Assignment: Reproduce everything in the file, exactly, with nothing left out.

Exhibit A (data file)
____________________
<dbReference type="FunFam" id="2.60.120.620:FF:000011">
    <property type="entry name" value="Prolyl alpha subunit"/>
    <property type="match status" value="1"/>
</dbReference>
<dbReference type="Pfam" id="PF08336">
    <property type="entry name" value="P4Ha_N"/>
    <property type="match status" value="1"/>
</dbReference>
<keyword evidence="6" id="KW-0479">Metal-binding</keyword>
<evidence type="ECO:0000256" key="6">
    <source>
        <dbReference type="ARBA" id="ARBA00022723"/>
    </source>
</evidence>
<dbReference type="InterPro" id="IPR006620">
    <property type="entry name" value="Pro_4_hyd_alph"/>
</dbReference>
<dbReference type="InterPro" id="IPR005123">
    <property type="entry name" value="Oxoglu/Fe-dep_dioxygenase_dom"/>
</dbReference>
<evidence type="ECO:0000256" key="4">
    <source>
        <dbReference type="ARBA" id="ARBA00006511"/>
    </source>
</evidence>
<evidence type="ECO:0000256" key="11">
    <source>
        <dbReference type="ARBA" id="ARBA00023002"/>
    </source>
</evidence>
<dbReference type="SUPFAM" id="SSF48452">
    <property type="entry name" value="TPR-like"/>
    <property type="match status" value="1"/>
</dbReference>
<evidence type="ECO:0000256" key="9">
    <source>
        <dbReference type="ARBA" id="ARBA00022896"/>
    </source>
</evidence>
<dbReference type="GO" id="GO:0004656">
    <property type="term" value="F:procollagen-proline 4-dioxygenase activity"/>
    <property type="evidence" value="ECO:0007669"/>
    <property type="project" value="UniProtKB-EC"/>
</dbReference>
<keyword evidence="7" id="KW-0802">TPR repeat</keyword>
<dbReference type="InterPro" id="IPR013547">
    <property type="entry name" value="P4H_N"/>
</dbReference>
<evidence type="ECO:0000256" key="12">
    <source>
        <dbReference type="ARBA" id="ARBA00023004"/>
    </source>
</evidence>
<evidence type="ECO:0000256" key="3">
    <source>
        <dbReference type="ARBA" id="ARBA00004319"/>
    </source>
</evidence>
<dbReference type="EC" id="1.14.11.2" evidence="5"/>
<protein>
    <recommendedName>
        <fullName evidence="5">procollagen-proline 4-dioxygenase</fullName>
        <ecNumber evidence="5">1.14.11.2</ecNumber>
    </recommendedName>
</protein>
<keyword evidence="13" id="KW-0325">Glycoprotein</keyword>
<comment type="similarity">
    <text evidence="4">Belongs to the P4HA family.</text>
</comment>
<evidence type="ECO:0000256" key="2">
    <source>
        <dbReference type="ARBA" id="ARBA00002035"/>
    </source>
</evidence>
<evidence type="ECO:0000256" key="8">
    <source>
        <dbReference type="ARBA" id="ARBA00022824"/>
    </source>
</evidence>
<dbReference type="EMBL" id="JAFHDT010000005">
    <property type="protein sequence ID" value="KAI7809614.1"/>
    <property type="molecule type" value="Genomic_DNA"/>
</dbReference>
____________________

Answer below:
<dbReference type="FunFam" id="2.60.120.620:FF:000011">
    <property type="entry name" value="Prolyl alpha subunit"/>
    <property type="match status" value="1"/>
</dbReference>
<dbReference type="Pfam" id="PF08336">
    <property type="entry name" value="P4Ha_N"/>
    <property type="match status" value="1"/>
</dbReference>
<keyword evidence="6" id="KW-0479">Metal-binding</keyword>
<evidence type="ECO:0000256" key="6">
    <source>
        <dbReference type="ARBA" id="ARBA00022723"/>
    </source>
</evidence>
<dbReference type="InterPro" id="IPR006620">
    <property type="entry name" value="Pro_4_hyd_alph"/>
</dbReference>
<dbReference type="InterPro" id="IPR005123">
    <property type="entry name" value="Oxoglu/Fe-dep_dioxygenase_dom"/>
</dbReference>
<evidence type="ECO:0000256" key="4">
    <source>
        <dbReference type="ARBA" id="ARBA00006511"/>
    </source>
</evidence>
<evidence type="ECO:0000256" key="11">
    <source>
        <dbReference type="ARBA" id="ARBA00023002"/>
    </source>
</evidence>
<dbReference type="SUPFAM" id="SSF48452">
    <property type="entry name" value="TPR-like"/>
    <property type="match status" value="1"/>
</dbReference>
<evidence type="ECO:0000256" key="9">
    <source>
        <dbReference type="ARBA" id="ARBA00022896"/>
    </source>
</evidence>
<dbReference type="GO" id="GO:0004656">
    <property type="term" value="F:procollagen-proline 4-dioxygenase activity"/>
    <property type="evidence" value="ECO:0007669"/>
    <property type="project" value="UniProtKB-EC"/>
</dbReference>
<keyword evidence="7" id="KW-0802">TPR repeat</keyword>
<dbReference type="InterPro" id="IPR013547">
    <property type="entry name" value="P4H_N"/>
</dbReference>
<evidence type="ECO:0000256" key="12">
    <source>
        <dbReference type="ARBA" id="ARBA00023004"/>
    </source>
</evidence>
<evidence type="ECO:0000256" key="3">
    <source>
        <dbReference type="ARBA" id="ARBA00004319"/>
    </source>
</evidence>
<dbReference type="EC" id="1.14.11.2" evidence="5"/>
<protein>
    <recommendedName>
        <fullName evidence="5">procollagen-proline 4-dioxygenase</fullName>
        <ecNumber evidence="5">1.14.11.2</ecNumber>
    </recommendedName>
</protein>
<keyword evidence="13" id="KW-0325">Glycoprotein</keyword>
<comment type="similarity">
    <text evidence="4">Belongs to the P4HA family.</text>
</comment>
<evidence type="ECO:0000256" key="2">
    <source>
        <dbReference type="ARBA" id="ARBA00002035"/>
    </source>
</evidence>
<evidence type="ECO:0000256" key="8">
    <source>
        <dbReference type="ARBA" id="ARBA00022824"/>
    </source>
</evidence>
<dbReference type="EMBL" id="JAFHDT010000005">
    <property type="protein sequence ID" value="KAI7809614.1"/>
    <property type="molecule type" value="Genomic_DNA"/>
</dbReference>